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A New Approach for Detecting Concept Drift and Measuring its Intensity in Large Datasets


Hisham Ogbah, Abdallah Alashqur


Vol. 16  No. 12  pp. 109-116


The importance of data mining in general and classification in particular has increased in recent years due to the overwhelming amount of digital data that is produced world-wide on a daily basis. In classification, data tuples are mapped to a limited number of classes. The classifier learns (or derives) a classification model from a pre-classified dataset. The learned classification model can be represented in different forms such as a decision tree, set of rules, or support vector machines, to name a few. After the classifier completes the learning phase, it can predict the class of newly added data based on the model that it learned. Quite often a concept drift may occur due to changes in the environment, style, trend, or for many other reasons. Data that used to map to, say, class_a before the drift, now maps to class_b. But based on the knowledge embodied in the model, the system will still wrongfully predict class_a for the same data. This difference between what the model would predict and the actual classification is a sign that a concept drift has occurred and the classification model has become obsolete. In this case, a new model needs to be generated. In this paper we introduce a new efficient algorithm for detecting the occurrence of a concept drift and introduce a way of measuring the intensity of the drift. Measuring the intensity of the drift is important because it impacts how we may choose to deal with it going forward.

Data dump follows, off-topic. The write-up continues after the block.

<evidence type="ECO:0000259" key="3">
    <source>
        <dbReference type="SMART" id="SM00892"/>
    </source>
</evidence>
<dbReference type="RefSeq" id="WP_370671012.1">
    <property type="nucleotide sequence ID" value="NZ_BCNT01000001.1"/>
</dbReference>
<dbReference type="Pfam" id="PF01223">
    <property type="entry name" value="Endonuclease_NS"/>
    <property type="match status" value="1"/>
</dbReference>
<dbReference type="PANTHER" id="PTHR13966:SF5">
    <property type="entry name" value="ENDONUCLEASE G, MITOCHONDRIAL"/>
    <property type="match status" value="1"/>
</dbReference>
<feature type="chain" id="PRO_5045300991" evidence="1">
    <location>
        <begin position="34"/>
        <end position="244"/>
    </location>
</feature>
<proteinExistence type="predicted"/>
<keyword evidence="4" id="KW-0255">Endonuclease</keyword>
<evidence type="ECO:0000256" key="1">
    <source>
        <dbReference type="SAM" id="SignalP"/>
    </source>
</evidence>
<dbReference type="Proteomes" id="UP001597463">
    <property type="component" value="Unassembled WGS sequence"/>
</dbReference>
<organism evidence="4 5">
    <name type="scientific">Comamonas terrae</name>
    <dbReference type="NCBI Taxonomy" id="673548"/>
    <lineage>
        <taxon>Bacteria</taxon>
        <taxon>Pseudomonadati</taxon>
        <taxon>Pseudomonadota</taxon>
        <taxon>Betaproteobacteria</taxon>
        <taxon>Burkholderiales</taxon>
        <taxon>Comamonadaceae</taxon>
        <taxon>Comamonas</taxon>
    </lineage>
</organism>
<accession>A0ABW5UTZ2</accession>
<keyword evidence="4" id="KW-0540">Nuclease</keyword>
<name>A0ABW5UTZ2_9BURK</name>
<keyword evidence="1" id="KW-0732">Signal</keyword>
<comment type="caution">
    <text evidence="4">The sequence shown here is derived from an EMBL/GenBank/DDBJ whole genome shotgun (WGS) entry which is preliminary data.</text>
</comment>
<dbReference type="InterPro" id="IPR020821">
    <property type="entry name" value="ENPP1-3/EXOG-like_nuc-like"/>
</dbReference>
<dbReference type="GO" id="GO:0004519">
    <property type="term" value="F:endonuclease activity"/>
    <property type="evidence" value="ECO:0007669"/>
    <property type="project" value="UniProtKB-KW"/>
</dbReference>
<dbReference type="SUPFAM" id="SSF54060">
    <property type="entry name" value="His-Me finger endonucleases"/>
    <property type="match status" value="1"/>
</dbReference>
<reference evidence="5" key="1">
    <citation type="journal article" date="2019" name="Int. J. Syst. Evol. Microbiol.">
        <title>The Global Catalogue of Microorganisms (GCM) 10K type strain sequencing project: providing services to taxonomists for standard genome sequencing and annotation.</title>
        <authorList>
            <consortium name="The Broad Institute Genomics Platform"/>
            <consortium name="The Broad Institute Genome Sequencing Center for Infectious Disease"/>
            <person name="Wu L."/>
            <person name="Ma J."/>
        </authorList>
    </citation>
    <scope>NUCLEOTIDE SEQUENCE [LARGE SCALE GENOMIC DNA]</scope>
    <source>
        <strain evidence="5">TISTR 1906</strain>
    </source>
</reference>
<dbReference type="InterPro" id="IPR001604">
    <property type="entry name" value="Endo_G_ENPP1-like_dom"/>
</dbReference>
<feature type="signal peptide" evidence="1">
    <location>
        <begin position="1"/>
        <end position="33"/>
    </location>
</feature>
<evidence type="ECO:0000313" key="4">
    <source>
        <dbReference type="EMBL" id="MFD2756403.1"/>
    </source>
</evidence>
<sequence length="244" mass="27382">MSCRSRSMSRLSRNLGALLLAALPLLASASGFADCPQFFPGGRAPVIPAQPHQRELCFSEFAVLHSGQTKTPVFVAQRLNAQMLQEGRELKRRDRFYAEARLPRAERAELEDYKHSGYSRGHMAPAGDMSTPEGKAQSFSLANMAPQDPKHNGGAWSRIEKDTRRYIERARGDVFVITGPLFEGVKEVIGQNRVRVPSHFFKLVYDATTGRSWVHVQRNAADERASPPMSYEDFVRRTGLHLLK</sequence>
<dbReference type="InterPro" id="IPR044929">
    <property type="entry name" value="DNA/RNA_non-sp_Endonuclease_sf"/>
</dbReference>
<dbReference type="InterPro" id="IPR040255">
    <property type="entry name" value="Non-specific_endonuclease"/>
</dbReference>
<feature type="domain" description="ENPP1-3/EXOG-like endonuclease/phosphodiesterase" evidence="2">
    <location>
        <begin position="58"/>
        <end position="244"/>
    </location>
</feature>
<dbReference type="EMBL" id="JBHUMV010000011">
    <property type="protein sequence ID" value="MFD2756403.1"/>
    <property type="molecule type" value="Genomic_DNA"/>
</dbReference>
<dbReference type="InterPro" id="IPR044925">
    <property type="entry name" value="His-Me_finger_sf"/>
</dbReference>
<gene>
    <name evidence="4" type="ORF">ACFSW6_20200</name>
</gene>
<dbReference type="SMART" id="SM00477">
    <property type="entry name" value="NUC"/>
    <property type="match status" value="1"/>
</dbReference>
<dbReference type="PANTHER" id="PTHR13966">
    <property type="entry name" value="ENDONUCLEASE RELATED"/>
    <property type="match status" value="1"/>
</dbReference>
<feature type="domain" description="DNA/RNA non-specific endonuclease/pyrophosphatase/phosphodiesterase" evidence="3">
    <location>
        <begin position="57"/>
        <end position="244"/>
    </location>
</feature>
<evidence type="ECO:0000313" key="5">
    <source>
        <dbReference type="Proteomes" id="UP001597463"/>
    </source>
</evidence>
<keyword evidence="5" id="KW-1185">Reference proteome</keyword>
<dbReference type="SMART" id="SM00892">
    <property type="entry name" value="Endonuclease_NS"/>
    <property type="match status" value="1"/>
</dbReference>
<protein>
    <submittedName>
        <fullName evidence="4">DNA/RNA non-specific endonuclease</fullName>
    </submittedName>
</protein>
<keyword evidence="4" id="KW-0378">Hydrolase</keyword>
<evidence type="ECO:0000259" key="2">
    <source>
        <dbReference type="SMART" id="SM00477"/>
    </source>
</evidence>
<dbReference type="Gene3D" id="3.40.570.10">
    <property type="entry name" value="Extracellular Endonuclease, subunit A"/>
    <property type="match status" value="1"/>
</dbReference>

Classification, Concept Drift, Drift detection, Big Data